I had an interesting experience in my teacher training this weekend. As is sometimes the case–because of a different topic that had been nagging me–I started the day in a resistant mood.
Early into the morning, I couldn’t contain my frustration and said to our teacher, Chase: “what is the point of all this [therapeutic yoga] if we can’t return to the things we enjoy after, if we have to keep “babying” our bodies to prevent re-injury?! If all I get to do is inhale and move my arm over my head, exhale and bring it down–when what I ENJOY and want to do is go to Barre class–what is the POINT of living for heaven’s sake!? My question was 100% serious, and also tinged with anger. What WAS the point, after all? Barre class (and many other less strenuous things) are physical activities I used to enjoy very much. I’ve always been a “mover”! Without being able to do these things, it’s not just my physical form that suffers, because everything is related. My mind gets really agitated too. I feel like I can’t easily release stress and tension (at least not in a healthy way), I feel flabby and unattractive, I don’t feel like i can eat whatever I want, etc. etc.
Chase pointed out that we enjoy what we do because of the specific FEELING that the activity creates. (This made sense to me, as it’s the same with Eating Psychology Coaching and why we turn to certain foods/drinks at certain times. Oddly I hadn’t really looked at my exercising that way.) Anyway, Chase said that if we can identify what feeling we are truly after, then we can use a meditation practice to link to that experience, instead of having to look outside ourselves. This concept naturally requires that one figure out what feeling the experience of going to Barre class, for example, evokes.
A bit later on, a fellow classmate Pam said something about power, and my light-bulb instantly went on. For me, physical activities like Barre class make me feel strong and powerful. Sure I’m little, but I could kick your butt (surprise!!). Kickboxing (when I used to do that) would definitely give me that feeling too. Even certain moves in Tai Chi, where we’re moving slow, fluidly, and with the Chi energy that I can feel will evoke this feeling of power in me. If I’m honest, Barre also sometimes make me feel “better” than the other women around me (because I can stay in an exercise longer, or do it with better form, or without my legs shaking like a leaf even though I feel that burn, etc.). But that really just boils down to power too.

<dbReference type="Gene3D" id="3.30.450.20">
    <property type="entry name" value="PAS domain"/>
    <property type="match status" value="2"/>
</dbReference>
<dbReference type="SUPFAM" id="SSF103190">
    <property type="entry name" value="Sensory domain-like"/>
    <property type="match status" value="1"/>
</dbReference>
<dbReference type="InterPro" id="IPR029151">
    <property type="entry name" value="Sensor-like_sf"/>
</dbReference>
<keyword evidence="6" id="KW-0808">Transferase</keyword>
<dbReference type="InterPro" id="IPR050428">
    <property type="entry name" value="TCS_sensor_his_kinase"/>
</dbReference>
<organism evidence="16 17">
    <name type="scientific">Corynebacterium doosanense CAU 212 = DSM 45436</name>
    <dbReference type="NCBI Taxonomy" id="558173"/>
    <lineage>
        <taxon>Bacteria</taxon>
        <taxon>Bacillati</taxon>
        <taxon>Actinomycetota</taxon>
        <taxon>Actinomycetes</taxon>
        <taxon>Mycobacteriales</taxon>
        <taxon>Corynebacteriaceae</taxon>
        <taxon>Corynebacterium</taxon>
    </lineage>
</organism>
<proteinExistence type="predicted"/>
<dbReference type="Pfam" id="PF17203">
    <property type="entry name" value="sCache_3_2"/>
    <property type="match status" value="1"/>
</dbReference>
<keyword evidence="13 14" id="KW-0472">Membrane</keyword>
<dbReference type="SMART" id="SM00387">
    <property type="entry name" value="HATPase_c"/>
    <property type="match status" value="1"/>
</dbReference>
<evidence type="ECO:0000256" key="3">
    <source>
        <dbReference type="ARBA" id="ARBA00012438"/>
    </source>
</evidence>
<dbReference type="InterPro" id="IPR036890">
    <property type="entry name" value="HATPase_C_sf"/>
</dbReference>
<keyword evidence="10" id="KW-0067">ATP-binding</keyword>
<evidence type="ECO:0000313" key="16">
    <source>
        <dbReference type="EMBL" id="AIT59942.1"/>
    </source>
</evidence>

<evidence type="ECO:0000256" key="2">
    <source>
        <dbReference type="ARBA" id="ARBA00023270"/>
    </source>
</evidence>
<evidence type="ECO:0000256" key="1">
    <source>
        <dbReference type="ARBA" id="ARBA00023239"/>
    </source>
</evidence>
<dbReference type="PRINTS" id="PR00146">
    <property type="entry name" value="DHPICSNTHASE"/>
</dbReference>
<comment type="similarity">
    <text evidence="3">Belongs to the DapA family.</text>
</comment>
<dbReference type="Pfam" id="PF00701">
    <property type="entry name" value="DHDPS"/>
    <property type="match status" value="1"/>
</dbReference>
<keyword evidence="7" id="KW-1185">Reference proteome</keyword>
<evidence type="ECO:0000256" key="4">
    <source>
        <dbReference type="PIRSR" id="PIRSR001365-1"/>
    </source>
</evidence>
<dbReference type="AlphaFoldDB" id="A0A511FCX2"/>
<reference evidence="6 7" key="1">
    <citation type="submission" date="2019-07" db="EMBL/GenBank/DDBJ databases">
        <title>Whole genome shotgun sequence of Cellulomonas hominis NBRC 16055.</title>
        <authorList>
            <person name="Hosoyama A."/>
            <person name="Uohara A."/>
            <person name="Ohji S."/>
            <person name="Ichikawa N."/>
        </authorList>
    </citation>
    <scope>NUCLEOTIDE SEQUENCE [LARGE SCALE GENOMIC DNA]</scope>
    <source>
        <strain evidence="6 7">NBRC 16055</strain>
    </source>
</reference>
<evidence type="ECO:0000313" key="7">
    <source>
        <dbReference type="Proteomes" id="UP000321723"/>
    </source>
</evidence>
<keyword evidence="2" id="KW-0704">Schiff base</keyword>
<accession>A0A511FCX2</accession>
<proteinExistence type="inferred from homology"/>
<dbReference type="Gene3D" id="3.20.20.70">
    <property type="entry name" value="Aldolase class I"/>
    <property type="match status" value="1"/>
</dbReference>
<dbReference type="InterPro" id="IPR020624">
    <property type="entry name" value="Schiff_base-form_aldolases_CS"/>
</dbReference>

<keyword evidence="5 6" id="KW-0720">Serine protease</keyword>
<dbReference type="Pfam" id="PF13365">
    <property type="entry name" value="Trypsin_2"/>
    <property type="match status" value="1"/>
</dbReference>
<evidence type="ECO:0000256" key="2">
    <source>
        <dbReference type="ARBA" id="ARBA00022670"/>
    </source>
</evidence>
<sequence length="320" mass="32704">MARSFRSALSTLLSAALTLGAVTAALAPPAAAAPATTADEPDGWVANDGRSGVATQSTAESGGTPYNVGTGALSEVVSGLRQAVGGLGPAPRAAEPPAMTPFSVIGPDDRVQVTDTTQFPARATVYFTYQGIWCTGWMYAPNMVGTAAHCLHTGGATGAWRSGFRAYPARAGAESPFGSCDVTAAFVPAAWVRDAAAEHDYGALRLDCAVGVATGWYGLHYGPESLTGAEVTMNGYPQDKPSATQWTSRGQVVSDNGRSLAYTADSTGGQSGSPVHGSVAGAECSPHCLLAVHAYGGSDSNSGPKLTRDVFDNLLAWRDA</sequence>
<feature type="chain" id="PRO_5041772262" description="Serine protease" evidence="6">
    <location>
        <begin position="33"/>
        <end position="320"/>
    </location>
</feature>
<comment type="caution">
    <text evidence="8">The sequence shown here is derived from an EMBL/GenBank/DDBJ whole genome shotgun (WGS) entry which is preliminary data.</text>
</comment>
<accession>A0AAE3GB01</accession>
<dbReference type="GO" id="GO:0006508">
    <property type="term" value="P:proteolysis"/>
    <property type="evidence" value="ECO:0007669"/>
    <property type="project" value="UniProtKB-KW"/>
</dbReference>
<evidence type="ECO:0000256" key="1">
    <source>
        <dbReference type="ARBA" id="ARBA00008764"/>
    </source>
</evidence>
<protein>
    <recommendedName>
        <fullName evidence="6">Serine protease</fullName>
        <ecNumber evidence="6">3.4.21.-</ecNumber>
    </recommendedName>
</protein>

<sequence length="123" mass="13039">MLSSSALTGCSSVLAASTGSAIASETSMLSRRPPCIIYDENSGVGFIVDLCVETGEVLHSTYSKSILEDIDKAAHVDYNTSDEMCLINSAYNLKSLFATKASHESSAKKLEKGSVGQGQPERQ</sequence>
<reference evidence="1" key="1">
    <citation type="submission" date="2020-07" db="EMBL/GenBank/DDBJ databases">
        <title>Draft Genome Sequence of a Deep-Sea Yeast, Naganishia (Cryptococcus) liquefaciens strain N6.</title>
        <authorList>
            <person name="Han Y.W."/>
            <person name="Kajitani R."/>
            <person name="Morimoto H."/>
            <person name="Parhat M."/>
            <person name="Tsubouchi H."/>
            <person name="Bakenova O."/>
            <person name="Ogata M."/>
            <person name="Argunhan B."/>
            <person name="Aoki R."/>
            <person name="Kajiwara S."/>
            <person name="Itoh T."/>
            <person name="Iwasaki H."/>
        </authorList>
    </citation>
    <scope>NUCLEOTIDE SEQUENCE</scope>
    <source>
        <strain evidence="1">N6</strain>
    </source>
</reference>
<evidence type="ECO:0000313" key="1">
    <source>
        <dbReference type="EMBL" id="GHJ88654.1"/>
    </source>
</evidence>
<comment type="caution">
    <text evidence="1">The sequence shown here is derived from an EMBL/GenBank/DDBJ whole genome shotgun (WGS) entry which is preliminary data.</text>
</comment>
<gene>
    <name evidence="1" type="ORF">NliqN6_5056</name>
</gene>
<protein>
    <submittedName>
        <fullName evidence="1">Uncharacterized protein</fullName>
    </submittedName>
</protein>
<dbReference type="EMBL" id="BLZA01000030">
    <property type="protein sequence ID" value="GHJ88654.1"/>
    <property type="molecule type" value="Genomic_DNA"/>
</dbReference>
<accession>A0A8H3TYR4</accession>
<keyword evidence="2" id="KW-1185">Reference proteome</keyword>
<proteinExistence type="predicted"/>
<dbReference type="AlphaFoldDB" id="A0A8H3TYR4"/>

I also pretty quickly recognized that most of my childhood and early adult life I felt pretty powerless. As a child I was terrorized at home and lived in utter fear of my raging father, with mom doing her best to keep me from pissing him off. As if other kids could sense my lack of power, I was mercilessly picked on at school too. I spent a lot of time alone, trying not to get noticed because getting noticed was sure to bring trouble. In private Catholic school, the teachers didn’t give students much personal power either. In college, I spent a lot of time and felt completely stressed trying to please my mom, staying with a degree and a field that never truly resonated with me. Again, powerless.
My subsequent thoughts from this realization went something like this:
- OK, so I can create a feeling of power and strength in my meditation practice (i.e. without NEEDING to go to Barre, which I can’t). Cool!
- Hmmm…do I really need to feel that way…now?
I’m still in the pondering stages, but the last question threw me a bit. Maybe I do still need a way to feel strong and powerful (at least for the time being–like I “need” to make/buy the coffee that soon after I don’t have any urge to drink anymore). But maybe my circumstances are different now. Maybe I’m SAFE, and I don’t need to feel overly strong or powerful. Vacillating between extremes is what I’ve done in many circumstances, when what I always seem to be seeking is balance. I wouldn’t want to just become a doormat–I want to live “in” my personal power, rather than feel a compulsion toward outside activities to provide that.
Getting there is the hard part!
Does your personal power come from within or without? Do you exercise too little personal power, or too much? Talk to me.